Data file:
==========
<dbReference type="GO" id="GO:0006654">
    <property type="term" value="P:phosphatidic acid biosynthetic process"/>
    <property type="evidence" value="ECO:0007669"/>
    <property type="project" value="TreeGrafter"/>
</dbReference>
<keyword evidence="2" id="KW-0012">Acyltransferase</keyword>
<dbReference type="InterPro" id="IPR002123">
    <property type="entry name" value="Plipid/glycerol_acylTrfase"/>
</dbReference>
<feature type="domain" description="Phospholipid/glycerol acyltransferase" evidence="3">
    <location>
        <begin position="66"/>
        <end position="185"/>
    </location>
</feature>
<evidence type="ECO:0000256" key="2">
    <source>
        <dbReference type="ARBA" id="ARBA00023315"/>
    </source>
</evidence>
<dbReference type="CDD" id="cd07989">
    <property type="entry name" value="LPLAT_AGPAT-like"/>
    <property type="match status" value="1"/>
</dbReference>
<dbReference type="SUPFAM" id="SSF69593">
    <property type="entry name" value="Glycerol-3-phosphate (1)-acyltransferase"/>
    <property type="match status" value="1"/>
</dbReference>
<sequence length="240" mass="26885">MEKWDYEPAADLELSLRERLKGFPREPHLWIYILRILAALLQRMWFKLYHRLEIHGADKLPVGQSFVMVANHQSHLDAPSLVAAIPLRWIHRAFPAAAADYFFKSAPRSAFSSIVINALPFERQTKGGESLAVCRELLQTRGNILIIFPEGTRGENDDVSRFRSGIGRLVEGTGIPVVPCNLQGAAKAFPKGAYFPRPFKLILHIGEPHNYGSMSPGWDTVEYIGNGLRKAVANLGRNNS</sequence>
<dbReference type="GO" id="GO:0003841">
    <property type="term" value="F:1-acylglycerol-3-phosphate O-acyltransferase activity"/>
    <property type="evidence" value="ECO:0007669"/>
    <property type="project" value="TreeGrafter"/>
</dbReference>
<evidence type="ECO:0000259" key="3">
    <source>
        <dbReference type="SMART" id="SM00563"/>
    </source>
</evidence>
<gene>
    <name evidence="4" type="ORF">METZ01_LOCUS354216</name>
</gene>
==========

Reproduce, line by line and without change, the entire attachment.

<dbReference type="GO" id="GO:0006654">
    <property type="term" value="P:phosphatidic acid biosynthetic process"/>
    <property type="evidence" value="ECO:0007669"/>
    <property type="project" value="TreeGrafter"/>
</dbReference>
<keyword evidence="2" id="KW-0012">Acyltransferase</keyword>
<dbReference type="InterPro" id="IPR002123">
    <property type="entry name" value="Plipid/glycerol_acylTrfase"/>
</dbReference>
<feature type="domain" description="Phospholipid/glycerol acyltransferase" evidence="3">
    <location>
        <begin position="66"/>
        <end position="185"/>
    </location>
</feature>
<evidence type="ECO:0000256" key="2">
    <source>
        <dbReference type="ARBA" id="ARBA00023315"/>
    </source>
</evidence>
<dbReference type="CDD" id="cd07989">
    <property type="entry name" value="LPLAT_AGPAT-like"/>
    <property type="match status" value="1"/>
</dbReference>
<dbReference type="SUPFAM" id="SSF69593">
    <property type="entry name" value="Glycerol-3-phosphate (1)-acyltransferase"/>
    <property type="match status" value="1"/>
</dbReference>
<sequence length="240" mass="26885">MEKWDYEPAADLELSLRERLKGFPREPHLWIYILRILAALLQRMWFKLYHRLEIHGADKLPVGQSFVMVANHQSHLDAPSLVAAIPLRWIHRAFPAAAADYFFKSAPRSAFSSIVINALPFERQTKGGESLAVCRELLQTRGNILIIFPEGTRGENDDVSRFRSGIGRLVEGTGIPVVPCNLQGAAKAFPKGAYFPRPFKLILHIGEPHNYGSMSPGWDTVEYIGNGLRKAVANLGRNNS</sequence>
<dbReference type="GO" id="GO:0003841">
    <property type="term" value="F:1-acylglycerol-3-phosphate O-acyltransferase activity"/>
    <property type="evidence" value="ECO:0007669"/>
    <property type="project" value="TreeGrafter"/>
</dbReference>
<evidence type="ECO:0000259" key="3">
    <source>
        <dbReference type="SMART" id="SM00563"/>
    </source>
</evidence>
<gene>
    <name evidence="4" type="ORF">METZ01_LOCUS354216</name>
</gene>